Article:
First aired on Q (02/08/13)
The TV drama Mad Men, which recreates the world of a Madison Avenue ad agency in the 1960s, has won high praise from the viewing audience and critics alike. But one person who resisted tuning in to the series until recently was Thomas Frank, author of the influential 1997 book The Conquest of Cool, which examines the advertising industry of the 1960s and its relationship with the emerging counter-culture.
When he finally did start watching the acclaimed series, Frank went on a binge viewing session (his essay on the subject is in the August issue of Harper's). He joined Q guest host and marketing man Terry O'Reilly to talk about his impressions of the show and its cultural milieu.
Why didn't he watch before? "I think it was too close to the subject that I spent so many years working on and writing on," Frank admitted.
There were two main aspects of the show that struck Frank. "The show is an exercise in two things. First of all [is] this really heavy-handed nostalgia for the early 60s," he said. "But the other aspect of the show is this critique of the sort of American civilization of the 1960s and of the 1950s, a sort of classic postwar critique."
Frank described the same dynamics in The Conquest of Cool. "What's interesting about them is that whenever we talk about advertising from that period, the conversation immediately gets swamped by nostalgia," he said, adding, "I think it's because advertising from back then presents an idealized, perfect world that lends itself to nostalgia."
Frank said he was fascinated by the way that Mad Men also incorporates the classic social critique of the era. "How can you have a show that deals in nostalgia that's this strong and at the same time deal in social criticism, which the show does?" He pointed out that it "embraces a certain critique of consumer society" and conformity.
Frank came to the conclusion that in fact the nostalgia is in part for the "reassuring" form of social criticism prevalent in the 1960s. "Oh, for the day when our problems were soul-deadening conformity and too much affluence," Frank said.
When asked how the ad exec became a symbol of all that was wrong with society, Frank commented that the advertising industry didn't have much of a profile in popular culture until the late 1940s. "It developed through the '40s and '50s and really came into full flower in the 1960s, when the show is set," he said. He cited a series of novels published in the 1950s that expressed a "mix of contempt and fondness, because on the one hand, these guys are basically liars, making their living by deceiving everybody, but on the other hand, they're living a high life that everyone lusts after...It's the same dynamic in Mad Men that appeals to so many people."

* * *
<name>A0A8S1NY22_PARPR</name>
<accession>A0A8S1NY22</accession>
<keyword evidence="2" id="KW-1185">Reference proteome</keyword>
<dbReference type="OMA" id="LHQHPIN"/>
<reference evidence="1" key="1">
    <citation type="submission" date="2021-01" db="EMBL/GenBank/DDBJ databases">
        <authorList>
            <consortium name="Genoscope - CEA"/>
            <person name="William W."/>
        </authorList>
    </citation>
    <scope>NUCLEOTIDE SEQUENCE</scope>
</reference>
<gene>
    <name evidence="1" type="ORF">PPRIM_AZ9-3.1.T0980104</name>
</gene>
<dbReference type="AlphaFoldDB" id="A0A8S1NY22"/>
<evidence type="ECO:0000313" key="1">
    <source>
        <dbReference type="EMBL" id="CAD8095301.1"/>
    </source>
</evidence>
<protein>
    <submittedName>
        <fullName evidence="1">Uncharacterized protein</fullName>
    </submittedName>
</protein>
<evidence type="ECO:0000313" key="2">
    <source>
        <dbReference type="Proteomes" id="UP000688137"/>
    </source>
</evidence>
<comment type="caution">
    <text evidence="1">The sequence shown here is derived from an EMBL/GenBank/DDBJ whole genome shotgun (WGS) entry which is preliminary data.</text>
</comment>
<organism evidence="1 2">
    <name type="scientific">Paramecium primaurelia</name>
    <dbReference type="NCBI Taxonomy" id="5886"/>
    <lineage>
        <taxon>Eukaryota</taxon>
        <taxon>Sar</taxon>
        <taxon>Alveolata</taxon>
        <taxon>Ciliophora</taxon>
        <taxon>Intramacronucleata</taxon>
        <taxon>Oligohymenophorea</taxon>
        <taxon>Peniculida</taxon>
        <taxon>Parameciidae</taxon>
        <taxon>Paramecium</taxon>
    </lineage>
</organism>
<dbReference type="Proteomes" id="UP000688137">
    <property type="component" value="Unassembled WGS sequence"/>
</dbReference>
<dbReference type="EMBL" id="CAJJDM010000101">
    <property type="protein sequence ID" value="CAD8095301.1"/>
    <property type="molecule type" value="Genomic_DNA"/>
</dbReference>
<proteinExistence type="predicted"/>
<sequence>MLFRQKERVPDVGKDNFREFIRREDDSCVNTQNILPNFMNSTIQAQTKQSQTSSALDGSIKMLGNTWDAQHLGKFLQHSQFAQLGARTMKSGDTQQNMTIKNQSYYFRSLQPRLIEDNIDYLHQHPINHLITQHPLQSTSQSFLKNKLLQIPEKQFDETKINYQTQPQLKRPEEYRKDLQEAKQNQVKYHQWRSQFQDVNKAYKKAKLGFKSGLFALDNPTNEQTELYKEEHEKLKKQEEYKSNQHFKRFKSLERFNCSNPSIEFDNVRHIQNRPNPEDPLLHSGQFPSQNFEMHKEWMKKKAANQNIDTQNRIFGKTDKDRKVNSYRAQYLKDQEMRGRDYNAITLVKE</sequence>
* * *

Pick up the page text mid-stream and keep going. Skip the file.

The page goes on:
In his book, Frank describes how anxiety about conformity was absorbed into 1960s advertising and used to sell products. 'In my mind this is the most important thing about the advertising industry in the 1960s," he said. "It embraced this very critique that we're talking about...this critique of consumer society as being this place of soul-deadening conformity."
Frank pointed out that Mad Men grew in popularity through the financial crisis of 2008-2009 and the recession. He reasons that "it's nostalgia, not only for the ads and the period," but also for a time when what was wrong with America seemed relatively simple. "As we learned from the headlines, while Mad Men was airing, the problems with capitalism are much more deep-seated, much more essential," he said. "This country went through a 19th-century-style financial crisis, you know, and almost destroyed the entire world economy." The real problem with capitalism, Frank added, is that there are "banks that are able to wreck the economy of entire nations... That's what's really wrong with capitalism. It's not that it makes you conform."